What Blood Tests Does Your Dog Need?

Hand holding 3 test tubes filled with blood next to a microscope

Do you find your dog’s blood tests confusing? Or wonder how useful they are?

Maybe you want to know whether you need to do all the tests your vet recommends.

After all, the charges can add up. And you might want to prioritize where you spend your money.

But that can be nerve-wracking because you worry you may be missing something important. Something that could give you a better view of your dog’s health.

So, Dogs Naturally asked an expert.

Meet Dr Randy Kidd

Randy Kidd

Holistic veterinarian Randy Kidd DVM PhD told us he’s a bit of a maverick on this topic. But he holds a PhD in Clinical Pathology so he knows what he’s talking about when it comes to blood tests!

I’m going to share his recommendations for tests you might need at different stages of your dog’s life.

But first, let’s look at the things you need to consider before getting a blood test for your dog.

Questions To Ask Before Getting a Blood Test

It’s important to know what you want to get out of a blood test. So here are some questions to ask yourself before heading to the vet.

What Do You Want To Know?

We all want the very best for our dogs. But do you want a definitive diagnosis or are you willing to live with a bit ambiguity?

Are you a “wellness” person who uses nutrition and supplements for preventive health? Or are you a “treatment” person, waiting until something goes wrong to take action?

What Are Your Concerns?

Is there something you’re afraid might happen to your dog that a blood test can reassure you about or confirm for you?

(This is a question that comes up a lot in vaccination decisions and titer testing too. Are you afraid the vaccine will harm your dog? Or are you more afraid your dog will get a disease like parvo or distemper?)

Is your dog’s breed predisposed to specific health issues?

What Will You Do With The Results?

Are you going to do anything differently based on the test results? Are you considering making a change to your dog’s diet or general care?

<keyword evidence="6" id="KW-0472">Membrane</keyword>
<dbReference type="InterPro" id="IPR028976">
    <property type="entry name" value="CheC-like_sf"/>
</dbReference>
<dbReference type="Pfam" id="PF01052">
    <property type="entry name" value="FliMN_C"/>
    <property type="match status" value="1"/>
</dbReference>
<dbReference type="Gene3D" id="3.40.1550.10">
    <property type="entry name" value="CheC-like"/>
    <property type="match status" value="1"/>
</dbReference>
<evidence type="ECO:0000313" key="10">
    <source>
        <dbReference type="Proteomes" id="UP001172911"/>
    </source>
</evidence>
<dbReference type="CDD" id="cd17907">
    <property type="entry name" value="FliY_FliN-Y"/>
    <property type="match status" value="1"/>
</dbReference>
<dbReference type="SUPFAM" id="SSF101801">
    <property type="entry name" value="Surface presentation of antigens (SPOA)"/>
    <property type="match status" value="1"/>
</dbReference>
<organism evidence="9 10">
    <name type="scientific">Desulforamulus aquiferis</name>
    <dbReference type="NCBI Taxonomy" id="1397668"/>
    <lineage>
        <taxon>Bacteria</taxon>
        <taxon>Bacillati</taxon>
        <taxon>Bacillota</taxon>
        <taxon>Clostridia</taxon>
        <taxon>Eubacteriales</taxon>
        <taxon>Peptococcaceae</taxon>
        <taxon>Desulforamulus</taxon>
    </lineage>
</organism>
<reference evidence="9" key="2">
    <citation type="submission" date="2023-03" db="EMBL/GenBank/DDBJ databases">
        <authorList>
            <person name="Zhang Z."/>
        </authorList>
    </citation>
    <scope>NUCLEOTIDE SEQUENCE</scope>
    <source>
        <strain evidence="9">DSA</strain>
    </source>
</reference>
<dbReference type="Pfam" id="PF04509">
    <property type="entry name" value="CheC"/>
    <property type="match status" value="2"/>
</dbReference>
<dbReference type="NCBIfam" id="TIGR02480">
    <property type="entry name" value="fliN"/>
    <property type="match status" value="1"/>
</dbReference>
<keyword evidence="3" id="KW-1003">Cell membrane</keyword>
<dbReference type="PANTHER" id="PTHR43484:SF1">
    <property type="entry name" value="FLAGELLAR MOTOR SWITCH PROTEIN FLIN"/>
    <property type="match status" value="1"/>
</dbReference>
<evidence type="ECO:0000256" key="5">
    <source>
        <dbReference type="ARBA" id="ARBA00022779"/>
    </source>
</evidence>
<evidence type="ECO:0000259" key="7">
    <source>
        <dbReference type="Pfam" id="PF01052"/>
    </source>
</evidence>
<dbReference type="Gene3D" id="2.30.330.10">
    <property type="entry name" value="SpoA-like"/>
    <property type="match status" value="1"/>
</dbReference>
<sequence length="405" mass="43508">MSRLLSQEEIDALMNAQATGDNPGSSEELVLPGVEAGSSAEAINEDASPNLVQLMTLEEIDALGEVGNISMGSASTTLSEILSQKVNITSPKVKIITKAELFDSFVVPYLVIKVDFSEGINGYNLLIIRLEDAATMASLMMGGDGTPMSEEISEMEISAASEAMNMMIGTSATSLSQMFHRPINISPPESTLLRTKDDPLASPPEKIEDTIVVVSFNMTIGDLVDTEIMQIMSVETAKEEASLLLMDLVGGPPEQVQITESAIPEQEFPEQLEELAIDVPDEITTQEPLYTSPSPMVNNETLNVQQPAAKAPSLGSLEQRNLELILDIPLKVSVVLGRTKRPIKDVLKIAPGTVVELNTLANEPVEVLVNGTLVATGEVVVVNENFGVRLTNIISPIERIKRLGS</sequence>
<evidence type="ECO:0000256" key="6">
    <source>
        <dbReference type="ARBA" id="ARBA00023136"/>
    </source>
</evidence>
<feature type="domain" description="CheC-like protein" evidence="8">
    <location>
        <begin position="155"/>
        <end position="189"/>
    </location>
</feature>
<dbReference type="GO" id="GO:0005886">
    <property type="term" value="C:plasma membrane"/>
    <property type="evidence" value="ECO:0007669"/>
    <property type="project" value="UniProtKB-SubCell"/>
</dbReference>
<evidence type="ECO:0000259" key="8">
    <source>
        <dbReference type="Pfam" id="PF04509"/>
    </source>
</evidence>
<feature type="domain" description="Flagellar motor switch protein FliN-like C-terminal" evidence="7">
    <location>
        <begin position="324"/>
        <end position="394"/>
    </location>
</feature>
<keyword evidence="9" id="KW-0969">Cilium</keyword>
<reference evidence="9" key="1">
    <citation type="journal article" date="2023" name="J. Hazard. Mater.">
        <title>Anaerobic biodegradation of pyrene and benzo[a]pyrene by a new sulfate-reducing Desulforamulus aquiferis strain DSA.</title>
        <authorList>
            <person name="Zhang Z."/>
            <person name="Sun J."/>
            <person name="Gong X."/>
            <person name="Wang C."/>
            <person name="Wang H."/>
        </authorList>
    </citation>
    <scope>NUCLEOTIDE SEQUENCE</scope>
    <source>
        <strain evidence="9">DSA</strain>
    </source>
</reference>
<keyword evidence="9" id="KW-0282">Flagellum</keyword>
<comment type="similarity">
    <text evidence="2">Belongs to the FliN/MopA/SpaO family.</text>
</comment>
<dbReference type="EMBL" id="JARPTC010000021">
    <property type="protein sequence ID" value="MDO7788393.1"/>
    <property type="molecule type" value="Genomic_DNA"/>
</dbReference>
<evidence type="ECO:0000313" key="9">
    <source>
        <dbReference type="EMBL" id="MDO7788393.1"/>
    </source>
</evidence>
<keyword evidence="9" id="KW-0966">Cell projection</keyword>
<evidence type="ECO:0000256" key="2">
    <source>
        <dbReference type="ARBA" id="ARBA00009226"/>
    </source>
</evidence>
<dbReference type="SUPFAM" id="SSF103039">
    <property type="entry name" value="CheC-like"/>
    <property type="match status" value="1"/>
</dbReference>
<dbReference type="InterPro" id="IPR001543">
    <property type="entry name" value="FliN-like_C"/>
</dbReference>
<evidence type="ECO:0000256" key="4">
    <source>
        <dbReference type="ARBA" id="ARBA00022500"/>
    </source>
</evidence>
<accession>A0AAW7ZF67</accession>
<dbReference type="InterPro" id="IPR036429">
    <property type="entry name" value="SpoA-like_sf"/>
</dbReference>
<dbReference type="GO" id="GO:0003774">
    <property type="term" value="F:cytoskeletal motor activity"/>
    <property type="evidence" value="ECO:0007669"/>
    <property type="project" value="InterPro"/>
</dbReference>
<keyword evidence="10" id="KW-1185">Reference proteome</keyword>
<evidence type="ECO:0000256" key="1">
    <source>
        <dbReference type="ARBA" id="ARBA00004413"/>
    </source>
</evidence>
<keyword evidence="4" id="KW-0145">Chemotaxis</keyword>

If you suspect your dog has a health issue and lab tests confirm it, what are you going to do differently? If you’re not prepared to make any changes based on the results, then there is no reason to test.

How Much Can You Afford?

Unfortunately finances are always a factor in medical decision-making, whether you’re choosing:

  • screening
  • diagnostic
  • treatment options

If you’re on a tight budget, talk to your vet about which tests make the most sense for your dog’s current needs.

How Useful Are The Tests?

Blood chemistry panels can be a valuable diagnostic tool. But there are some limitations to be aware of.

Most of the blood chemistry tests evaluate the function of an organ or cell type. They don’t usually indicate the exact cause of an abnormal test finding. And they rarely pinpoint a specific cause of your dog’s condition or disease.

Accuracy Of Blood Tests

In Dr Kidd’s view, the key to any test is …

“Is it the truth, the whole truth and nothing but the truth?”

And that is questionable.

Not all tests are accurate or reliable … so if a test only has 50-50 reliability, it’s not very helpful.

And test results are snapshots – a quick picture of what is happening at the moment the test is done.

Many times test results don’t provide a black and white answer. It’s like a symphony … if there’s an off-note, it’s just a part of the overall symphony. And in the same way, an abnormal result is just part of the bigger picture of your dog’s health.

For example, if your dog’s BUN (Blood Urea Nitrogen) results are high, that might be a sign of kidney disease …

… or it might just mean your dog was dehydrated when the test was done because BUN rises with dehydration.

Good food also raises BUN. The nitrogen in the protein sources elevates the blood chemistry.  So dogs fed a raw meat diet will often have higher BUN.

Blood test results

Disease Biomarkers

Ideally lab results would be biomarkers of disease. But sometimes they don’t give the right answers either.